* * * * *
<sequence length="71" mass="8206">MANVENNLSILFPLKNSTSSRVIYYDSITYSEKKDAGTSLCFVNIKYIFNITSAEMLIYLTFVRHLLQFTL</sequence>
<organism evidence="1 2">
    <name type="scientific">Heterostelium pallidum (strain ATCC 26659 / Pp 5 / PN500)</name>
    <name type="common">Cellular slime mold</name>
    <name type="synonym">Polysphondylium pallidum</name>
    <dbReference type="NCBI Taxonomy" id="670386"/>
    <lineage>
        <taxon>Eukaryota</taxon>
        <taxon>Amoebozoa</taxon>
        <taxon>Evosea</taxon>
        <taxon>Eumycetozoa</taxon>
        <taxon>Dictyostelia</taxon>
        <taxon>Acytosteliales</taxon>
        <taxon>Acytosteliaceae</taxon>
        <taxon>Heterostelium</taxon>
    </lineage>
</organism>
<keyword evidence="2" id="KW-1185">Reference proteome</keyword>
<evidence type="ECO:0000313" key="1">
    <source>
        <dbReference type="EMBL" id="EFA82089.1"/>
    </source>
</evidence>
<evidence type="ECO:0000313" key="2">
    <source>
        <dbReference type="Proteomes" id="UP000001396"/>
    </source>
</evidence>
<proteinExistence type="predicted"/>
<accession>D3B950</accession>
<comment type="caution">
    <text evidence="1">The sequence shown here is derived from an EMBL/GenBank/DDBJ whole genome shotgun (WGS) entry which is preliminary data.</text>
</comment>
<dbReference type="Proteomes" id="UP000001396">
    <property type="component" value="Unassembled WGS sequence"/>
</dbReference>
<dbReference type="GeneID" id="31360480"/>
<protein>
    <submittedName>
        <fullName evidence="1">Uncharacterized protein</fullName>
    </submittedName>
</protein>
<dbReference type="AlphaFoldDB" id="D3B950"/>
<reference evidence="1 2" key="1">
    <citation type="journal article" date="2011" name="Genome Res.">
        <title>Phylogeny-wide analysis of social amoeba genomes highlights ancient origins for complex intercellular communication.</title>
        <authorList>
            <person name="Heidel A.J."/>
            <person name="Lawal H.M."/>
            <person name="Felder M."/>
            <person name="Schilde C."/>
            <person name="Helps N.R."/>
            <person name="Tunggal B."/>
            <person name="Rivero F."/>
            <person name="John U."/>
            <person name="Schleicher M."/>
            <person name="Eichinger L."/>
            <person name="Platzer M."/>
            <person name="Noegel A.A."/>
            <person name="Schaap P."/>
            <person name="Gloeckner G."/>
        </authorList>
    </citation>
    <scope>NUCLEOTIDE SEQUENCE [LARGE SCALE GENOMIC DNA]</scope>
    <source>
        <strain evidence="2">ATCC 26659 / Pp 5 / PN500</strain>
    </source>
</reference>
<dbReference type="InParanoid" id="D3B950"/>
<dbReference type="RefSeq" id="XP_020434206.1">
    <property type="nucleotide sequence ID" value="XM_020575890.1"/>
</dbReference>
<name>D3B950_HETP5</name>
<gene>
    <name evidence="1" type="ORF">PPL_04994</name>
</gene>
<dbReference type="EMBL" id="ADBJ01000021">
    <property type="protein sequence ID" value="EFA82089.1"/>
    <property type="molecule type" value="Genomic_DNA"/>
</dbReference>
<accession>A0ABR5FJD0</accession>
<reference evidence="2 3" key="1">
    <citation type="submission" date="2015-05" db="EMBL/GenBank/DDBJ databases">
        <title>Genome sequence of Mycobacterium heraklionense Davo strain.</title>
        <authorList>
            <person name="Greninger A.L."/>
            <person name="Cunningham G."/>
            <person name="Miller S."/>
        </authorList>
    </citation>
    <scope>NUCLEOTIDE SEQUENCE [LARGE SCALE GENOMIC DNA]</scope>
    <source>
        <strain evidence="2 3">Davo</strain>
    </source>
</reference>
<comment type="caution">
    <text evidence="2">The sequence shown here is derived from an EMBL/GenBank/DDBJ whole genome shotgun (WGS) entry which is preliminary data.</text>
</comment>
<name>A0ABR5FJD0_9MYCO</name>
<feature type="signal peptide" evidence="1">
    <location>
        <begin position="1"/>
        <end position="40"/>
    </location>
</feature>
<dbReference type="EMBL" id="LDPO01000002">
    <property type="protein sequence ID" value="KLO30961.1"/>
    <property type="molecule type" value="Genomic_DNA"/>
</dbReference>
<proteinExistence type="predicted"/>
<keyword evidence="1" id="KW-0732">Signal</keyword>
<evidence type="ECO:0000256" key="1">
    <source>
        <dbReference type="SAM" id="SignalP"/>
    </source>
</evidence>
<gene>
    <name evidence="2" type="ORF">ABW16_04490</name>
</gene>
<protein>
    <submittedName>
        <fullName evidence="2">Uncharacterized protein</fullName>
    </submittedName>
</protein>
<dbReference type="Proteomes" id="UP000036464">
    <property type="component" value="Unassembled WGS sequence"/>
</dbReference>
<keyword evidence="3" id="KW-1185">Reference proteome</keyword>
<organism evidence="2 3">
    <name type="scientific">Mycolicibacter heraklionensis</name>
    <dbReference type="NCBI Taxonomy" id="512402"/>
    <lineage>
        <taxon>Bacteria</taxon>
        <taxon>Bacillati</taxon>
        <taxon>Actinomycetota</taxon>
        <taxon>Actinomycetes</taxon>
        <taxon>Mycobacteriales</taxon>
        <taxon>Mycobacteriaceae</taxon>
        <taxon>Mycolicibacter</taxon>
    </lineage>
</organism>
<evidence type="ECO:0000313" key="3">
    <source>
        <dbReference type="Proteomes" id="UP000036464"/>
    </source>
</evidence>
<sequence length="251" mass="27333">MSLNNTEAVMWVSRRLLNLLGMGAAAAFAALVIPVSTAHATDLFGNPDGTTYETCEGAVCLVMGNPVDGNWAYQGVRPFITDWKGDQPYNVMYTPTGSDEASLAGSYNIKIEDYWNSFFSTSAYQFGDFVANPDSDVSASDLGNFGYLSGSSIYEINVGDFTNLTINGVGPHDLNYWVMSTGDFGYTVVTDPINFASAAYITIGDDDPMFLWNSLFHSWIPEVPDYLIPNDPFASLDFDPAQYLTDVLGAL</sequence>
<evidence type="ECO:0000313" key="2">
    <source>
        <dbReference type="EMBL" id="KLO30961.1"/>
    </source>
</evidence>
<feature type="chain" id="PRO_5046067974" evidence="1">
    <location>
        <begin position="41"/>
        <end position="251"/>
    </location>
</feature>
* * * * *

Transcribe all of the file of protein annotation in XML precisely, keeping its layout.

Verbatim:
<sequence length="71" mass="8206">MANVENNLSILFPLKNSTSSRVIYYDSITYSEKKDAGTSLCFVNIKYIFNITSAEMLIYLTFVRHLLQFTL</sequence>
<organism evidence="1 2">
    <name type="scientific">Heterostelium pallidum (strain ATCC 26659 / Pp 5 / PN500)</name>
    <name type="common">Cellular slime mold</name>
    <name type="synonym">Polysphondylium pallidum</name>
    <dbReference type="NCBI Taxonomy" id="670386"/>
    <lineage>
        <taxon>Eukaryota</taxon>
        <taxon>Amoebozoa</taxon>
        <taxon>Evosea</taxon>
        <taxon>Eumycetozoa</taxon>
        <taxon>Dictyostelia</taxon>
        <taxon>Acytosteliales</taxon>
        <taxon>Acytosteliaceae</taxon>
        <taxon>Heterostelium</taxon>
    </lineage>
</organism>
<keyword evidence="2" id="KW-1185">Reference proteome</keyword>
<evidence type="ECO:0000313" key="1">
    <source>
        <dbReference type="EMBL" id="EFA82089.1"/>
    </source>
</evidence>
<evidence type="ECO:0000313" key="2">
    <source>
        <dbReference type="Proteomes" id="UP000001396"/>
    </source>
</evidence>
<proteinExistence type="predicted"/>
<accession>D3B950</accession>
<comment type="caution">
    <text evidence="1">The sequence shown here is derived from an EMBL/GenBank/DDBJ whole genome shotgun (WGS) entry which is preliminary data.</text>
</comment>
<dbReference type="Proteomes" id="UP000001396">
    <property type="component" value="Unassembled WGS sequence"/>
</dbReference>
<dbReference type="GeneID" id="31360480"/>
<protein>
    <submittedName>
        <fullName evidence="1">Uncharacterized protein</fullName>
    </submittedName>
</protein>
<dbReference type="AlphaFoldDB" id="D3B950"/>
<reference evidence="1 2" key="1">
    <citation type="journal article" date="2011" name="Genome Res.">
        <title>Phylogeny-wide analysis of social amoeba genomes highlights ancient origins for complex intercellular communication.</title>
        <authorList>
            <person name="Heidel A.J."/>
            <person name="Lawal H.M."/>
            <person name="Felder M."/>
            <person name="Schilde C."/>
            <person name="Helps N.R."/>
            <person name="Tunggal B."/>
            <person name="Rivero F."/>
            <person name="John U."/>
            <person name="Schleicher M."/>
            <person name="Eichinger L."/>
            <person name="Platzer M."/>
            <person name="Noegel A.A."/>
            <person name="Schaap P."/>
            <person name="Gloeckner G."/>
        </authorList>
    </citation>
    <scope>NUCLEOTIDE SEQUENCE [LARGE SCALE GENOMIC DNA]</scope>
    <source>
        <strain evidence="2">ATCC 26659 / Pp 5 / PN500</strain>
    </source>
</reference>
<dbReference type="InParanoid" id="D3B950"/>
<dbReference type="RefSeq" id="XP_020434206.1">
    <property type="nucleotide sequence ID" value="XM_020575890.1"/>
</dbReference>
<name>D3B950_HETP5</name>
<gene>
    <name evidence="1" type="ORF">PPL_04994</name>
</gene>
<dbReference type="EMBL" id="ADBJ01000021">
    <property type="protein sequence ID" value="EFA82089.1"/>
    <property type="molecule type" value="Genomic_DNA"/>
</dbReference>
<accession>A0ABR5FJD0</accession>
<reference evidence="2 3" key="1">
    <citation type="submission" date="2015-05" db="EMBL/GenBank/DDBJ databases">
        <title>Genome sequence of Mycobacterium heraklionense Davo strain.</title>
        <authorList>
            <person name="Greninger A.L."/>
            <person name="Cunningham G."/>
            <person name="Miller S."/>
        </authorList>
    </citation>
    <scope>NUCLEOTIDE SEQUENCE [LARGE SCALE GENOMIC DNA]</scope>
    <source>
        <strain evidence="2 3">Davo</strain>
    </source>
</reference>
<comment type="caution">
    <text evidence="2">The sequence shown here is derived from an EMBL/GenBank/DDBJ whole genome shotgun (WGS) entry which is preliminary data.</text>
</comment>
<name>A0ABR5FJD0_9MYCO</name>
<feature type="signal peptide" evidence="1">
    <location>
        <begin position="1"/>
        <end position="40"/>
    </location>
</feature>
<dbReference type="EMBL" id="LDPO01000002">
    <property type="protein sequence ID" value="KLO30961.1"/>
    <property type="molecule type" value="Genomic_DNA"/>
</dbReference>
<proteinExistence type="predicted"/>
<keyword evidence="1" id="KW-0732">Signal</keyword>
<evidence type="ECO:0000256" key="1">
    <source>
        <dbReference type="SAM" id="SignalP"/>
    </source>
</evidence>
<gene>
    <name evidence="2" type="ORF">ABW16_04490</name>
</gene>
<protein>
    <submittedName>
        <fullName evidence="2">Uncharacterized protein</fullName>
    </submittedName>
</protein>
<dbReference type="Proteomes" id="UP000036464">
    <property type="component" value="Unassembled WGS sequence"/>
</dbReference>
<keyword evidence="3" id="KW-1185">Reference proteome</keyword>
<organism evidence="2 3">
    <name type="scientific">Mycolicibacter heraklionensis</name>
    <dbReference type="NCBI Taxonomy" id="512402"/>
    <lineage>
        <taxon>Bacteria</taxon>
        <taxon>Bacillati</taxon>
        <taxon>Actinomycetota</taxon>
        <taxon>Actinomycetes</taxon>
        <taxon>Mycobacteriales</taxon>
        <taxon>Mycobacteriaceae</taxon>
        <taxon>Mycolicibacter</taxon>
    </lineage>
</organism>
<evidence type="ECO:0000313" key="3">
    <source>
        <dbReference type="Proteomes" id="UP000036464"/>
    </source>
</evidence>
<sequence length="251" mass="27333">MSLNNTEAVMWVSRRLLNLLGMGAAAAFAALVIPVSTAHATDLFGNPDGTTYETCEGAVCLVMGNPVDGNWAYQGVRPFITDWKGDQPYNVMYTPTGSDEASLAGSYNIKIEDYWNSFFSTSAYQFGDFVANPDSDVSASDLGNFGYLSGSSIYEINVGDFTNLTINGVGPHDLNYWVMSTGDFGYTVVTDPINFASAAYITIGDDDPMFLWNSLFHSWIPEVPDYLIPNDPFASLDFDPAQYLTDVLGAL</sequence>
<evidence type="ECO:0000313" key="2">
    <source>
        <dbReference type="EMBL" id="KLO30961.1"/>
    </source>
</evidence>
<feature type="chain" id="PRO_5046067974" evidence="1">
    <location>
        <begin position="41"/>
        <end position="251"/>
    </location>
</feature>